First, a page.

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Total expected compensation for outside corporate directors continued to rise in 2020, while boards navigated a near-term pandemic response and planned for the longer-term realities.
Willis Towers Watson’s Global Executive Compensation Analysis Team completed its annual year-over-year comparison of S&P 500 director pay program results, contrasting 2020 proxy data against that of 2019. The analysis of nonemployee director compensation looks at an expected level of pay for a median outside director as of fiscal year-end 2019 and 2018, which includes forward-looking pay level adjustments disclosed for 2020 and 2019 but does not include any potential disclosed impact due to COVID-19.
The latest review shows an expected increase in total direct compensation in 2020 occurring despite minimal changes in median value for individual components of pay, suggesting that outliers and companies with variable fees are driving the increases in total pay levels. However, with COVID-19 still shifting the landscape and affecting certain industries more than others, some boards are having to adapt for the short term while still preparing for the long-term impact of the ongoing pandemic.
Pay program design: Pay mix for nonemployee board members held steady at 60% equity and 40% cash. The median value of individual cash components remained static while the median value of total annual cash compensation increased 2%. Annual stock compensation increased the same amount (2%), but total direct compensation went up just 1%.
- The prevalence of board or committee per-meeting fees each declined by one percentage point while the prevalence of meeting fees paid after attending a predetermined number of meetings (threshold meeting fees) increased by one percentage point.
- The number of companies granting common stock decreased one percentage point as the median value of common stock increased 7%, from $150,000 to $160,000; the median value now approximately matches that of other full-value stock.
- The number of companies granting restricted stock increased one percentage point. Two-thirds (66%) of companies now deliver all or a portion of annual equity compensation through time-vested restricted stock grants, an increase of one percentage point over the prior year. About half (51%) of companies issue restricted stock units. The favored vesting schedule for restricted stock is one-year cliff (69%) followed by immediate vesting (13%).
- One-time initial stock grant prevalence decreased one percentage point as value at the median dropped 11% from $175,000 to $156,000.
- Cash proration (for partial-year service) is near universal (97%) while equity compensation proration has been recorded for two-thirds (66%) of the S&P 500.
Pay program changes: Excluding any adjustments made due to COVID-19, more than half (55%) of companies made changes to their pay programs. A little over a quarter of companies (26%) increased their annual cash retainer; nearly a third of companies (31%) increased the value of their annual equity grant, and 15% of companies adjusted their noncore pay elements.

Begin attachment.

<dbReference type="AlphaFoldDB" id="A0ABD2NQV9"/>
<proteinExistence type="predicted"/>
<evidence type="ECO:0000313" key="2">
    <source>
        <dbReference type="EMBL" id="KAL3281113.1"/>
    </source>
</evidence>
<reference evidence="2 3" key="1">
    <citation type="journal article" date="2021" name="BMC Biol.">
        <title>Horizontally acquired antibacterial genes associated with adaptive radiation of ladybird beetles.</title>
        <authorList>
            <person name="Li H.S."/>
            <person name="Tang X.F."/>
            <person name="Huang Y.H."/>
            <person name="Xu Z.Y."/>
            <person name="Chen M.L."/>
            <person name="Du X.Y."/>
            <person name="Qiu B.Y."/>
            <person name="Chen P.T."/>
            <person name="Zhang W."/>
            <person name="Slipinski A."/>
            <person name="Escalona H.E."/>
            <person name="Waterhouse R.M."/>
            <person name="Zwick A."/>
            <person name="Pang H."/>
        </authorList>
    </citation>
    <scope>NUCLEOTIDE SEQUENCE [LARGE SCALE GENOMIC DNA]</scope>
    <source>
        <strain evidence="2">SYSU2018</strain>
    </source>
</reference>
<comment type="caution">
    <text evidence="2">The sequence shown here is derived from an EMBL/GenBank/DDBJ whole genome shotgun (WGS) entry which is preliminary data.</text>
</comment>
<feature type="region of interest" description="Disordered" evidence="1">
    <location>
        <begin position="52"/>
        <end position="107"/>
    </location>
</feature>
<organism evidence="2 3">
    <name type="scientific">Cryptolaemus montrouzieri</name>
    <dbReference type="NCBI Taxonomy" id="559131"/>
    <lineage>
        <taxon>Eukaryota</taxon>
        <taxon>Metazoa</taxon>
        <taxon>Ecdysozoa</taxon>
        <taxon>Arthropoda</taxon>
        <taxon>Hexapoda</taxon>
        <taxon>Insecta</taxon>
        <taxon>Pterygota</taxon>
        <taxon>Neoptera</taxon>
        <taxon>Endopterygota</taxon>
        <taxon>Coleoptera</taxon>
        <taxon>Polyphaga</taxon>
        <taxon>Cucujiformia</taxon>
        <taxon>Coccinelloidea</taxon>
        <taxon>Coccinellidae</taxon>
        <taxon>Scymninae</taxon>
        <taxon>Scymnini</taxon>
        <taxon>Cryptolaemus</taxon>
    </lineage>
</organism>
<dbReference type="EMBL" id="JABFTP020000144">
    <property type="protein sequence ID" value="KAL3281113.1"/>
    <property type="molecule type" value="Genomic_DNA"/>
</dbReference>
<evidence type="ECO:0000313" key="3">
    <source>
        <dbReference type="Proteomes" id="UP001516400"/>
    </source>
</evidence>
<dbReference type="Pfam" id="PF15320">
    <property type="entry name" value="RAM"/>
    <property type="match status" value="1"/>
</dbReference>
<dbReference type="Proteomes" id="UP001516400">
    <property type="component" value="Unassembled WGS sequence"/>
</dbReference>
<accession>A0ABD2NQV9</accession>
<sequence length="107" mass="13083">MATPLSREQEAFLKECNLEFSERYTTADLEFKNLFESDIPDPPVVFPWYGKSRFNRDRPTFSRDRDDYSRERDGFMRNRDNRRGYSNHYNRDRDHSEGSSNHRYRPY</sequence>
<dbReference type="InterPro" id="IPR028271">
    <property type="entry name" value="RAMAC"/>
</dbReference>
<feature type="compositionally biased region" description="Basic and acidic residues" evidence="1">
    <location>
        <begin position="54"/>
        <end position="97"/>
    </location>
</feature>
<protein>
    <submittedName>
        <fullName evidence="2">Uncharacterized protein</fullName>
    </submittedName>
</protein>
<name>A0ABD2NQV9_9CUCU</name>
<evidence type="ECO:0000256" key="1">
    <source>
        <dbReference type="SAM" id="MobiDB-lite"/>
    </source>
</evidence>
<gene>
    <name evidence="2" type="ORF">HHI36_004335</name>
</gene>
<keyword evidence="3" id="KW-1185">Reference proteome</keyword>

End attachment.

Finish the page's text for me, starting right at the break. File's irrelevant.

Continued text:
COVID-19: As of Dec. 7, 2020, Willis Towers Watson research into 2020 proxies and Form 8-K current event filings revealed that just 16% of the S&P 500 have announced changes to their director compensation as a direct response to an uncertain environment created by the COVID-19 pandemic. Specifically, 14% of companies directly reduced compensation, with most changes made to cash compensation:
- 86% reduced cash only, 10% reduced both cash and stock, 1% reduced stock only and 3% did not disclose.
- The median value of the reductions is 50% while the median time frame is six months.
- Industrials (34%), consumer discretionary (32%), energy (25%), communication services (18%) and health care (17%) all disclosed changes at a rate higher than the full index (16%).
- No impact was noted among companies in the utilities sector (0%); limited changes were noted among financials (2%), materials (4%) and consumer staples (6%) sector companies.
Board roles and responsibilities during the COVID-19 global crisis are evolving as companies continue to adapt to current and future challenges. Most changes made were immediate reactions to an uncertain environment and are expected to be short-lived, with no examples of changes expected to last beyond 12 months. However, it remains to be seen to what extent these potential changes will impact overall trends to compensation actually paid in 2020, or if they will permanently alter the scope of director compensation in some meaningful way.
This article was originally published at Willis Towers Watson on Dec. 15, 2020.
About the Authors
Rebecca Burton is lead associate, executive compensation, Willis Towers Watson.
Peter Kim is associate, executive compensation, Willis Towers Watson.